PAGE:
Research Center as Distant Publisher: Developing Non-Consumptive Compliant Open Data Worksets to Support New Modes of Inquiry
Robert H. McDonald-Indiana University, Bloomington, IN USA
The HathiTrust Research Center (HTRC), founded in 2010, is managed by Indiana University Bloomington and the University of Illinois at Urbana-Champaign under an agreement with the HathiTrust Board of Governors and the University of Michigan. The HTRC mission supports new knowledge creation through novel computational uses of the Hathitrust Digital Library (HTDL). Through the introduction of the concept of distant publishing, this short paper will discuss ideas for data and software publication that support the HTRC non-consumptive research methodologies and offer scholars new methods for research inquiry.
In the original Google Books Settlement Agreement in 2008 (Courant 2009), funds were to be set aside to create a research center that would enable researchers worldwide to accomplish data-mining and analysis on texts in the public domain and under copyright in a manner that was secure and compliant with appropriate U.S. copyright law. This did not happen, because the court rejected the agreement in 2011. Despite this, in 2011, the HTDL announced that Indiana University Bloomington and the University of Illinois at Urbana-Champaign would run the HTRC under a cooperative funding agreement with the HathiTrust Board of Governors and the University of Michigan. Since 2014, HTRC has made available as an active production service tools to analyze a set of out-of-copyright content equaling around 4.4 million volumes. In 2016, the HTRC plans to enable analysis of the entirety of the 14 million volume corpus currently held by the HTDL, the largest digital academic library in North America.
The HTRC has developed a process to define and work within the concept of non-consumptive computational access to support the fair-use of the HTDL corpus as defined within the Google Books Settlement Agreement that was a part of the Authors Guild et al. v. Google Inc case.
Currently the HTRC defines the process for non-consumptive use of the HTDL corpus as:
Research in which computational analysis is performed on one or more books, but not research in which a researcher reads or displays.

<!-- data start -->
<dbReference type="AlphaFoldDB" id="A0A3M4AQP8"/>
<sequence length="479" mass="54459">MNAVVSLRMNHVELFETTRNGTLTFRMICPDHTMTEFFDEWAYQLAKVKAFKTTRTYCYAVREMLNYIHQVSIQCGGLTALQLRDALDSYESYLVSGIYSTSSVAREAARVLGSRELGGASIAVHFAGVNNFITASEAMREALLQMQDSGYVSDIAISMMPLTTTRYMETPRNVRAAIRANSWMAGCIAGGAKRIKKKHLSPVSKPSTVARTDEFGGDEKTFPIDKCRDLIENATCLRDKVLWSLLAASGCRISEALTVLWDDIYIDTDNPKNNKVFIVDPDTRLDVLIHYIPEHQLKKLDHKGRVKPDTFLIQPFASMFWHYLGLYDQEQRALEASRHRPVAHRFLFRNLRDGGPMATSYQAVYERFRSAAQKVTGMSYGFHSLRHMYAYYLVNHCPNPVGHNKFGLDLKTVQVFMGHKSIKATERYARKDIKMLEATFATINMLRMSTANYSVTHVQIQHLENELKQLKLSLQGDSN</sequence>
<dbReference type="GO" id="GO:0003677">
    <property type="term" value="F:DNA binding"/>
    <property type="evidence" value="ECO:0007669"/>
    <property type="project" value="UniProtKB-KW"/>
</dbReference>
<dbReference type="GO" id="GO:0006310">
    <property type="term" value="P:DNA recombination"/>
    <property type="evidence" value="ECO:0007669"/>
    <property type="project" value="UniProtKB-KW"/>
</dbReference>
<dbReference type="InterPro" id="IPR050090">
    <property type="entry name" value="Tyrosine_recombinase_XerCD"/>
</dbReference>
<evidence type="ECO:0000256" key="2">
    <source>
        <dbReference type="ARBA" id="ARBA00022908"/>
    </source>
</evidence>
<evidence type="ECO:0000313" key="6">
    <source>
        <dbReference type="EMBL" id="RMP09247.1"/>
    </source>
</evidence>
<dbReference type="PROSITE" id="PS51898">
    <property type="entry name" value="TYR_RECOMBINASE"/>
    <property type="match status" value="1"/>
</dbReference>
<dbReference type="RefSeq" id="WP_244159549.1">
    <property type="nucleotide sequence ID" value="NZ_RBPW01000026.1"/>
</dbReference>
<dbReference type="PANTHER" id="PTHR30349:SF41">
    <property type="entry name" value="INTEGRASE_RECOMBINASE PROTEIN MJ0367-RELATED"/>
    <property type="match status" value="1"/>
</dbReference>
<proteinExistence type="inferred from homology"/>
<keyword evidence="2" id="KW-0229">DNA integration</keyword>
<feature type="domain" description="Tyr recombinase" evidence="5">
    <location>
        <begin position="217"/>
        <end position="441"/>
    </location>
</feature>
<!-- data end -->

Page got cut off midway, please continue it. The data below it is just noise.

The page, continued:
Operationally, from the perspective of the HTRC research cyberinfrastructure, the HTRC defines non-consumptive research as:
That which requires that no action or set of actions on the part of users, either acting alone or in cooperation with other users over the duration of one or multiple sessions can result in sufficient information gathered from a collection of copyrighted works to reassemble pages from the collection.
During the course of work with scholars using the HTRC tools and services to create derivative non-consumptive data sets, the Center has often taken on a set of the roles traditionally played by publishers. These data sets are reviewed by members of the HTRC staff for compliance with non-consumptive use standards prior to release to the authors.
As part of this work, the HTRC has offered as a service the capability to publish these non-consumptive, compliant data sets using a DOI scheme (Downie; 2015). This service enables the creation of new derivatives (Downie; 2015a) of published non-consumptive, compliant data sets.
A second benefit of opening access to these data sets is the ability to replicate current experiments that have been developed using the HTDL corpus and the HTRC tool set. From this standpoint the HTRC functions as a distant publisher of non-consumptive compliant data sets in support of new models of research inquiry.
Prior to defining the concept of distant publishing, it is first instructive to understand distant reading within the context of digital humanities. Distant reading was first codified in 2000 by noted humanist and scholar Franco Moretti:
Distant reading: where distance . . . is a condition of knowledge: it allows you to focus on units that are much smaller or much larger than the text: devices, themes, tropes – or genres and systems. And if, between the very small and the very large, the text itself disappears, well, it is one of those cases when one can justifiably say, less is more. (Moretti 2000)
Moretti later expanded the concept in his 2013 monograph of the same name (Moretti 2013).
Much like Moretti’s definition that focuses on enabling a broader view of the text, the distant publisher enables a broader view of data sets through bringing to bear the current corpus of computational tools for large-scale textual data mining and analysis. HTRC as a distant publisher is removed by at least one degree from the creator, and remains distinct from any standardized concept of publisher. Yet, data sets are published under the rubric of the HTRC, and these publications are freed from the constraints of copyright in this context due to their non-consumptive nature. Thus we define distant publishing as
Publication of a non-consumptive data set outside of any standardized publishing construct, removed by \(x\) degree from the original creator,
openly available to the community of scholars for replication and available for re-use in support of the advancement of knowledge.
This definition is one that the HTRC aims to further refine in the coming years. We welcome broader thoughts on this concept from those working to preserve open research data and the software that makes that data accessible for use in scientific experimental replication and re-use for the long-term benefit of the scholarly community.